Patient falls in hospitals remain a persistent and significant health problem. Three articles in this issue make important contributions to falls prevention. Klinkenberg and Potter report on the predictive validity of the Johns Hopkins Fall Risk Assessment Tool based on 13 574 patient admissions to medicine units. Assessing high risk for falls among psychiatric inpatients is particularly challenging. Another article in this issue describes the sensitivity, specificity, and diagnostic odds ratio of the Baptist Health High Risk Falls Assessment for use with a psychiatric inpatient population. Prevention of falls requires more than a reliable assessment tool. In a project led by Gray-Miceli, 38 hospitals participated in falls prevention team training, followed by coaching and mentoring over 3 months to develop unit-based initiatives to reduce falls. The initiatives, which focused on fall risk assessment, rounding, and postfall assessment, resulted in reduced fall rates (P < .01). To decrease telemetry monitoring when no longer indicated, a team of nurses developed and tested a nurse-managed telemetry discontinuation protocol. The protocol decreased overmonitoring and ensured telemetry availability. How noisy is it at night on your unit? In another QI project, nurses implemented a multifaceted noise reduction program on 2 hospital units, which include scripted leadership rounding, staff education, a nighttime sleep promotion cart, and visual aids to remind staff to be quiet. It worked. Health care organizations have incorporated updated safety principles in their standards and the analysis of errors, but do nurses understand these principles? Armstrong et al developed and tested a scale to assess bedside nurses' skills and attitudes about updated safety concepts. This scale can be used in targeting strategies in your setting to enhance nurses’ safety practices. Is your organization using health literate best practices? Read the article by Innis et al to learn more about this. Other articles in this issue examine improving infusion pump safety, reducing medication error, the role of middle managers in QI, and more. Sit back and start reading!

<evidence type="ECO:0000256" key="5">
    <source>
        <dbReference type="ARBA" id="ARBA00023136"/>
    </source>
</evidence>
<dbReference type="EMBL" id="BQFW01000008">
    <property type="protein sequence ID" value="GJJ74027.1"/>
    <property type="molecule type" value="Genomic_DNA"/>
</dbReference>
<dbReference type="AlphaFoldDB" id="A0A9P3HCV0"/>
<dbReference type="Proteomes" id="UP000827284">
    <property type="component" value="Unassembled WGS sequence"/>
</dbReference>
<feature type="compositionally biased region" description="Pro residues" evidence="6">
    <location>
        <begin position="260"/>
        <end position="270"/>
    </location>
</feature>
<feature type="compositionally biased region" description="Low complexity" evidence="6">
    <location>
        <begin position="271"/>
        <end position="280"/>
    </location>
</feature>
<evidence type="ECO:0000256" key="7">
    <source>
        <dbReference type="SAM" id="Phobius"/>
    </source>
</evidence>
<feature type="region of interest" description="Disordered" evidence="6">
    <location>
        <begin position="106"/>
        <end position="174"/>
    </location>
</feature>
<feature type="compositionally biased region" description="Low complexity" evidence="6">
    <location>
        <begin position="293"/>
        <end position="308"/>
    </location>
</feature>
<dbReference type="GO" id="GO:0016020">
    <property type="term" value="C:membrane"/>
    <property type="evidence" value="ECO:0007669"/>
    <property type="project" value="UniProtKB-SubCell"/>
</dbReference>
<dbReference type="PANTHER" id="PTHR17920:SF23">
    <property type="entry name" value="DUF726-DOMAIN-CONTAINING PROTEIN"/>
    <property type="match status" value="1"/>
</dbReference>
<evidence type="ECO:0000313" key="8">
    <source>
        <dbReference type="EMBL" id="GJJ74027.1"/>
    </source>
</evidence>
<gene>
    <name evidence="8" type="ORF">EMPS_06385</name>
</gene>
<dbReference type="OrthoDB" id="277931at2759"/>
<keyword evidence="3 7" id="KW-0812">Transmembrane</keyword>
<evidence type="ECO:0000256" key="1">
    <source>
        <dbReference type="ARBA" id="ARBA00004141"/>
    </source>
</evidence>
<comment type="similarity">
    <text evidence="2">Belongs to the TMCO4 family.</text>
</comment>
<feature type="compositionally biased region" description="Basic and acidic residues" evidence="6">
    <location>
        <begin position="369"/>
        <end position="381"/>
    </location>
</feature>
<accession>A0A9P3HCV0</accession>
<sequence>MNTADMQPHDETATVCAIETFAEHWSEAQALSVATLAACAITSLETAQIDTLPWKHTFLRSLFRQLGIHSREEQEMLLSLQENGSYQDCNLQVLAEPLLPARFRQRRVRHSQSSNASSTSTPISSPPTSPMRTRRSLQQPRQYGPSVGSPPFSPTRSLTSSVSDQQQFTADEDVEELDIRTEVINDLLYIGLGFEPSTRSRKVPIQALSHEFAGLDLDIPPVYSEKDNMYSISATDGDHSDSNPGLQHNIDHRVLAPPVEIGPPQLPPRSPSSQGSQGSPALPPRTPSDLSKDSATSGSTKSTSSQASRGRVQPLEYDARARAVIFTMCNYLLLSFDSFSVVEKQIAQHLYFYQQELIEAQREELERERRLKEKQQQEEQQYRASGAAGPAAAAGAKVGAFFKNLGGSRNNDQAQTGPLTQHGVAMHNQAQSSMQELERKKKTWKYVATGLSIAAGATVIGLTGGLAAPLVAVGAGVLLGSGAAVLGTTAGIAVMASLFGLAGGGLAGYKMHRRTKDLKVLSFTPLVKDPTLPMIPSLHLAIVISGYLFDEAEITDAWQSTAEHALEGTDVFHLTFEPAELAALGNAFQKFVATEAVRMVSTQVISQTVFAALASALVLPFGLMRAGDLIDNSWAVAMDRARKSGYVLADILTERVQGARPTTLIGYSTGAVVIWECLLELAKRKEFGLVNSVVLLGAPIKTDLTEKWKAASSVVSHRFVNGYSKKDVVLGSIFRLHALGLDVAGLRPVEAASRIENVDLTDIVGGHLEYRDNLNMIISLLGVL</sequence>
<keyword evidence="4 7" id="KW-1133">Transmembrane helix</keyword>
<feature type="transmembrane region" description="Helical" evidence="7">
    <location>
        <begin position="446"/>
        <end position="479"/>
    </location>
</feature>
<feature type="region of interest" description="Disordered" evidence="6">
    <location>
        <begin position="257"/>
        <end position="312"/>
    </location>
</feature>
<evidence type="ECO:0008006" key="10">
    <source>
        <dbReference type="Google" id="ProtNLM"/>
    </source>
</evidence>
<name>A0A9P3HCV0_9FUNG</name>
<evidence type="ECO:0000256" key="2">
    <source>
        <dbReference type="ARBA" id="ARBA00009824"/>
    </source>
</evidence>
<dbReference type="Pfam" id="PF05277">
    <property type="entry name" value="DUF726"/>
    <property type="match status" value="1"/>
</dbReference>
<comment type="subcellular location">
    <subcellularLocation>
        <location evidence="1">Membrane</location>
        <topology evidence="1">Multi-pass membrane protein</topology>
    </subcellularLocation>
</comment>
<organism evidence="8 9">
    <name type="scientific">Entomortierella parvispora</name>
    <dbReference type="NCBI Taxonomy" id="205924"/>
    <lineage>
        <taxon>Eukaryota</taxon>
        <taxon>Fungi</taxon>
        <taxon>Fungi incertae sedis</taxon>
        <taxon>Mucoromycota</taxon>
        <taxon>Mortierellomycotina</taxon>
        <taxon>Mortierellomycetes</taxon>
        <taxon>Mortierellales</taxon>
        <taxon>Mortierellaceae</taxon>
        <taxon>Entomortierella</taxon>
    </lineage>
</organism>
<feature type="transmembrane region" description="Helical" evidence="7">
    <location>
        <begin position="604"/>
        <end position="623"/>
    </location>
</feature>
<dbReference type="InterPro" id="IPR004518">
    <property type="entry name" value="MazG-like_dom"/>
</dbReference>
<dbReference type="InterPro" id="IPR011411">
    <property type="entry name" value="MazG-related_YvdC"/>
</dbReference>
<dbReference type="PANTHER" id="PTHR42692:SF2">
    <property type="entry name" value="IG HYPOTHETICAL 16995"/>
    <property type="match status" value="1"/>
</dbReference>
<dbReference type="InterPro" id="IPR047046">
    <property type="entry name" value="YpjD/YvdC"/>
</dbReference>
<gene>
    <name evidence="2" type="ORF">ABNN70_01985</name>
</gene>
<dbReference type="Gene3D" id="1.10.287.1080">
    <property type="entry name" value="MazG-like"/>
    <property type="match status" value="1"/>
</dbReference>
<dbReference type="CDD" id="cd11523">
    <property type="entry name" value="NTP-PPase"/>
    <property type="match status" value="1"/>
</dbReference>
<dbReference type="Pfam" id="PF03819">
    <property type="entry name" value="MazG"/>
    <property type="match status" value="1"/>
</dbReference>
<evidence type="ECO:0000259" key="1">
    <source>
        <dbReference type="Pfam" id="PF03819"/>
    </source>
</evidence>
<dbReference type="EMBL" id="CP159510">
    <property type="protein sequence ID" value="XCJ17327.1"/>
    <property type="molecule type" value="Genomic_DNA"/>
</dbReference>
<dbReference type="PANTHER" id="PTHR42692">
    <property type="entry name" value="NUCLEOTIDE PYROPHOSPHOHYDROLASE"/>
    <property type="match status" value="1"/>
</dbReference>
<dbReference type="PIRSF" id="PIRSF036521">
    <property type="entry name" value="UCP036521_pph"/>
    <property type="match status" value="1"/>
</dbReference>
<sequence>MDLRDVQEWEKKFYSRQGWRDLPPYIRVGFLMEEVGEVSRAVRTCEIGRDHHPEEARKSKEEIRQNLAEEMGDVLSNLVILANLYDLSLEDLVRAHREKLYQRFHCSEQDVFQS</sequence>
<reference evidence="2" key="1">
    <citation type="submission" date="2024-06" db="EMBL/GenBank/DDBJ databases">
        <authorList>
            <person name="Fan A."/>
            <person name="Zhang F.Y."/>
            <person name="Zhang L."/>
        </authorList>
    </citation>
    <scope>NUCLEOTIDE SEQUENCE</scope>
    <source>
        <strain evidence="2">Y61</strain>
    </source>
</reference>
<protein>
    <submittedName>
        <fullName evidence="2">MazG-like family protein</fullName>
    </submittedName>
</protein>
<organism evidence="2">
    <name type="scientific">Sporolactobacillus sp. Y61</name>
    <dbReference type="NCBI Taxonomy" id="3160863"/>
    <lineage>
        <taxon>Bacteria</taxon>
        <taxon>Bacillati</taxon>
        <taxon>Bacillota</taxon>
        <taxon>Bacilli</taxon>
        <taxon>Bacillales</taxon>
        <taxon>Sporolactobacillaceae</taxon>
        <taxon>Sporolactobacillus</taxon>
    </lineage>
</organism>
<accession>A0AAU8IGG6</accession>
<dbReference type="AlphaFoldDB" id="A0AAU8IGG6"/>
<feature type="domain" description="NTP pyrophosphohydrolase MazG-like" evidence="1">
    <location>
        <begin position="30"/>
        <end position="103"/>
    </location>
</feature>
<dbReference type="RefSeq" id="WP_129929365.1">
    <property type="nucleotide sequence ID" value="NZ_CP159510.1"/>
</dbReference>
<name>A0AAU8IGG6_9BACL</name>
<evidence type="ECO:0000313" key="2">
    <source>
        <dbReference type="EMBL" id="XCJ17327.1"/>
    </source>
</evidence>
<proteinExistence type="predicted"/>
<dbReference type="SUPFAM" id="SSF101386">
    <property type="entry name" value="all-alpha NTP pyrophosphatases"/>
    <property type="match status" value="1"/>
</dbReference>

Marilyn H. Oermann, PhD, RN, ANEF, FAAN